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Medical Residents Can Work 24 Hours Straight

Ed. Note: This article first appeared in Forbes

A group that accredits medical residency programs is lifting caps on work hours of first-year doctors-in-training, saying young residents aren’t harming patient care by working 24 consecutive hours plus another four to transition their patients to another provider.

The announcement Friday by the Accreditation Council for Graduate Medical Education (ACGME) makes final a set of revisions to residency professional standards. The new requirements take effect July 1 of this year.

The move comes after some doctor groups and physician educators questioned whether capping first-year resident work hours at 16, which was implemented in 2011, improved patient safety and may have instead contributed to other medical errors when the care is handed off more frequently to other health professionals.

But the ACGME, which implements such rules for doctor training programs, says capping first-year resident work hours to shorter shifts was restrictive and could hurt patient care and the quality of doctor training.

“At the heart of the new requirements is the philosophy that residency education must occur in a learning and working environment that fosters excellence in the safety and quality of care of care delivered to patients both today and in the future,” Dr. Tomas Nasca, ACGME’s chief executive officer, wrote in a memo to the graduate medical education community.

The final revisions to standards come after more than 14 months of review and debate, particularly among surgeons who felt capping hours at 16 was unrealistic. Neurosurgeons and other medical disciplines said it’s not uncommon for a patient’s injury or illness to require a physician to perform surgery followed by post-operative care that can last well beyond 16 hours.

“The long shifts are infrequent, but they are important when needed,” ACGME task force member Dr. Anai Kothari,  a third-year general surgery resident at Loyola University Medical Center, in the western Chicago suburb of Maywood, said in an interview.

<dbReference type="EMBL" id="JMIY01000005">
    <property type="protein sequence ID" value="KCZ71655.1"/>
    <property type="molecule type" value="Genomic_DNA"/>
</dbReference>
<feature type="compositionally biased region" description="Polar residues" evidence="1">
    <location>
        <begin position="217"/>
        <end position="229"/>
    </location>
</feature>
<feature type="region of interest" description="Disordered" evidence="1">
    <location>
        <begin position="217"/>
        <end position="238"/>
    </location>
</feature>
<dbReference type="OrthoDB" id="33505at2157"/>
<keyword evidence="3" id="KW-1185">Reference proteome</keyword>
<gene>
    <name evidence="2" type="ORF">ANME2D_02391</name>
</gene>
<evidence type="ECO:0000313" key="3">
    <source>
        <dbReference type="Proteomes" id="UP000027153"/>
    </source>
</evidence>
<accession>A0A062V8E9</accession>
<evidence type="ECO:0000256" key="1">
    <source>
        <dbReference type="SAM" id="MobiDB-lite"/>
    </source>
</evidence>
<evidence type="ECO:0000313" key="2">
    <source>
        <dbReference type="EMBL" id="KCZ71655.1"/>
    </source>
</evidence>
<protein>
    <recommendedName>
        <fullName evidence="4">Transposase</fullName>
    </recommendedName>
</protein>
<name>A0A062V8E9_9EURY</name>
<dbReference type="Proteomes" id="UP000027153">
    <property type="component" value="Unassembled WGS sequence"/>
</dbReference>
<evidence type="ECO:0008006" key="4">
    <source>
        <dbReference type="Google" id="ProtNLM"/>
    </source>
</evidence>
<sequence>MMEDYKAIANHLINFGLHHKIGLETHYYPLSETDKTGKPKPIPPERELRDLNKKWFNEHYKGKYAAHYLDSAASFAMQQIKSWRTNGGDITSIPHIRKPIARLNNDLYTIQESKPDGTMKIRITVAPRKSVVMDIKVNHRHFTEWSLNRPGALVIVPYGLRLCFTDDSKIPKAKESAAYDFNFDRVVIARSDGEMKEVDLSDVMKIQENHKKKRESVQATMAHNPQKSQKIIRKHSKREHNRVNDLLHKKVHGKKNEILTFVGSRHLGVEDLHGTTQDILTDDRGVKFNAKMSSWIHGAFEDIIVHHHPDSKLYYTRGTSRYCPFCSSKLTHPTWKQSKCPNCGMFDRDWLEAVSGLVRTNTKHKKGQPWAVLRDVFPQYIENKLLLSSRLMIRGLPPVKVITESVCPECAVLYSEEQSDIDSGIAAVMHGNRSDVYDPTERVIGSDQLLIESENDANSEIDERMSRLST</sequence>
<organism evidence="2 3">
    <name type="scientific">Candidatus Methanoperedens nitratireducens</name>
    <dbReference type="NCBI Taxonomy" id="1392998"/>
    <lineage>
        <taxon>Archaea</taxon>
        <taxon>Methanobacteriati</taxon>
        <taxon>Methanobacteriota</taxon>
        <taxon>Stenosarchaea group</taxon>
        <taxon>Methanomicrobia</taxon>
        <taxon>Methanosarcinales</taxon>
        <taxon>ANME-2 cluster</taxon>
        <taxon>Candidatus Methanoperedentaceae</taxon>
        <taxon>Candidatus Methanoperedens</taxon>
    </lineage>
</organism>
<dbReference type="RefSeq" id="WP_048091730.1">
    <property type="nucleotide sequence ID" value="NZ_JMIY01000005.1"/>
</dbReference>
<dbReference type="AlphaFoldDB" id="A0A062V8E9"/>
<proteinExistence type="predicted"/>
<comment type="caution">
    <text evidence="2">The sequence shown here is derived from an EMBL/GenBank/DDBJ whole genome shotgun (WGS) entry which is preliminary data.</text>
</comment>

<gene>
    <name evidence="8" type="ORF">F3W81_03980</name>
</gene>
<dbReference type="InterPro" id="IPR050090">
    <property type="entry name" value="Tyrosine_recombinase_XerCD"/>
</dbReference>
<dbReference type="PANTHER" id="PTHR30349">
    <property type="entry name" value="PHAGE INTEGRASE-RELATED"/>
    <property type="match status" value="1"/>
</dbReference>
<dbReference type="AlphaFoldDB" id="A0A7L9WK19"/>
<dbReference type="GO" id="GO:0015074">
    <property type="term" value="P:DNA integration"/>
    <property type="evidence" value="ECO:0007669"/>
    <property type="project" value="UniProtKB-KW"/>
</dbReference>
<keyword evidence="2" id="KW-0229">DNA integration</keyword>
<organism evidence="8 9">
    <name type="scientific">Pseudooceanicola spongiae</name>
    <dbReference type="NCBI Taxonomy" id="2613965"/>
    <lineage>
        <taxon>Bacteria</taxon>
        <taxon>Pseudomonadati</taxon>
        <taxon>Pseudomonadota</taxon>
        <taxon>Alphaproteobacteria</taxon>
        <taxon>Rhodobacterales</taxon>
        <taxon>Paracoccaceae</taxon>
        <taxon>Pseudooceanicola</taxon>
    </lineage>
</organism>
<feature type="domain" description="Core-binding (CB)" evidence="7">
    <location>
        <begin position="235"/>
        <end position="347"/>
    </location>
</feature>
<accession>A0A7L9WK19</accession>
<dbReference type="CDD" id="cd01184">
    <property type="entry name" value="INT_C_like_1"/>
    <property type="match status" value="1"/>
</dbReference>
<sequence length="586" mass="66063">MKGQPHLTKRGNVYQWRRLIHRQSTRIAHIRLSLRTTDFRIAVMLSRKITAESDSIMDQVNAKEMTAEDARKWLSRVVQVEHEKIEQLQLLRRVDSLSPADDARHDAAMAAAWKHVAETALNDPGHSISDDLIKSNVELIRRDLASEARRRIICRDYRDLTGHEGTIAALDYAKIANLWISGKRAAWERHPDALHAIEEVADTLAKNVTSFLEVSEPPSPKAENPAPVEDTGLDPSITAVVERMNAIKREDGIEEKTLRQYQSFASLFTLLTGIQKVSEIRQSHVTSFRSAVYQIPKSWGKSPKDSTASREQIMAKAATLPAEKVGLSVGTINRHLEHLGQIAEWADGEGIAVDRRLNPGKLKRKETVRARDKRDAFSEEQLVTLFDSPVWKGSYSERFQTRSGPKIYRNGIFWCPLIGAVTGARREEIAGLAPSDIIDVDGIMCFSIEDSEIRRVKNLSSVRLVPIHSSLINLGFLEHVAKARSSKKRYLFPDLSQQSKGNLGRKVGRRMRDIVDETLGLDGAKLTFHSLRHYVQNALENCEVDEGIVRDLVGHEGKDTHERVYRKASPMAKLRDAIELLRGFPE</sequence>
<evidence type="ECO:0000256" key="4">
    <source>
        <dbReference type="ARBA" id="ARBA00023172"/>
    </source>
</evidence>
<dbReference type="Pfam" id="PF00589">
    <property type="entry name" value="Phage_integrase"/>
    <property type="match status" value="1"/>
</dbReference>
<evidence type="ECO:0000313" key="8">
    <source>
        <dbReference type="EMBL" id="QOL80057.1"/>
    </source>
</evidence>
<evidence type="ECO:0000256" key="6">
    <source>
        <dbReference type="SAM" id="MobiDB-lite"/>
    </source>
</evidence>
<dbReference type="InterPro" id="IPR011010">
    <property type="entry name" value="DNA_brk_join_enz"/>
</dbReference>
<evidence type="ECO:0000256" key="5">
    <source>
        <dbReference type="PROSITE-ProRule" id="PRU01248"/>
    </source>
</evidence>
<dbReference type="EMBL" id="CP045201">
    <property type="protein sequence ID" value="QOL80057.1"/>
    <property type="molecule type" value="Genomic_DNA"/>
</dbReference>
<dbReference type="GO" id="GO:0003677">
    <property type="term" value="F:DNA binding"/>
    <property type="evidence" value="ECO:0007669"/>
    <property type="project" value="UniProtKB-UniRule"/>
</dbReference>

Patients want to know “you are the doctor taking care of them” from before the surgery when it is explained until after it’s completed. “Potentially, you would not be allowed to talk to the family after [a patient’s surgery]” if the 16-hour cap wasn’t lifted, Kothari said. “The new standards allow for flexibility to do those things.”

ACGME said “core elements” from earlier changes to its standards from 2003 and 2011 requirements have been preserved that limit residents to a maximum of 80 hours per week. Doctors-in-training also have “one day free from clinical experience or education in seven.”

The council cited research conducted over the last five years that confirmed an 80-hour cap was a good balance between “simulating real-world experiences residents” may encounter with a first-year resident’s “ability to be properly rested.”

The 80-hour weekly cap was first adopted by the state of New York, and ACGME adopted the same standard in 2003.

 “The duty hour recommendations are consistent with a learning environment that maximizes experiences, offers consistency with other learners and allows trainees to be part of interprofessional teams that are treating patients,” said Dr. Darrell Kirch, CEO of the Association of American Medical Colleges.

ACGME in 2011 imposed stricter work hours for residents including a 16-consecutive-hour cap on shifts that could be worked by first-year medical residents.

There were also certain requirements regarding time off between shifts. At the time, reports said long hours contributed to medical errors and the council and graduate medical education programs across the country were under pressure from myriad forces including Congress to do something about it.

 Some physician groups and public health advocates say the council’s move lifting the 16-consecutive-hour cap puts first-year residents, patients and the public at risk. “The ACGME’s adoption of this dangerous proposal displays a reckless disregard for the lives and health of thousands of medical residents and their patients nationwide,” Dr. Michael Carome, Public Citizen’s Health Research Group director said in a statement Friday.

But ACGME task force members said the recommendations have overwhelming support in the healthcare community. ACGME received testimony at various meetings from more than 60 groups and medical educators and related written statements from more than 110 medical organizations.

“We tried to make these evidence-based,” Dr. Rowen Zetterman, ACGME board chair and professor at the University of Nebraska Medical Center, said in an interview.

“We reviewed more than 1,000 articles on duty hours and the learning and working environment. We are looking at the culture of training rather than the exact hours.”

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Medical Residents Can Work 24 Hours Straight - overview

Summary: A group that accredits medical residency programs is lifting caps on work hours of first-year doctors-in-training, saying young residents aren’t harming patient care by working 24 consecutive hours plus another four to transition their patients to another provider.

The announcement Friday by the Accreditation Council for Graduate Medical Education (ACGME) makes final a set of revisions to residency professional standards. The new requirements take effect July 1 of this year.

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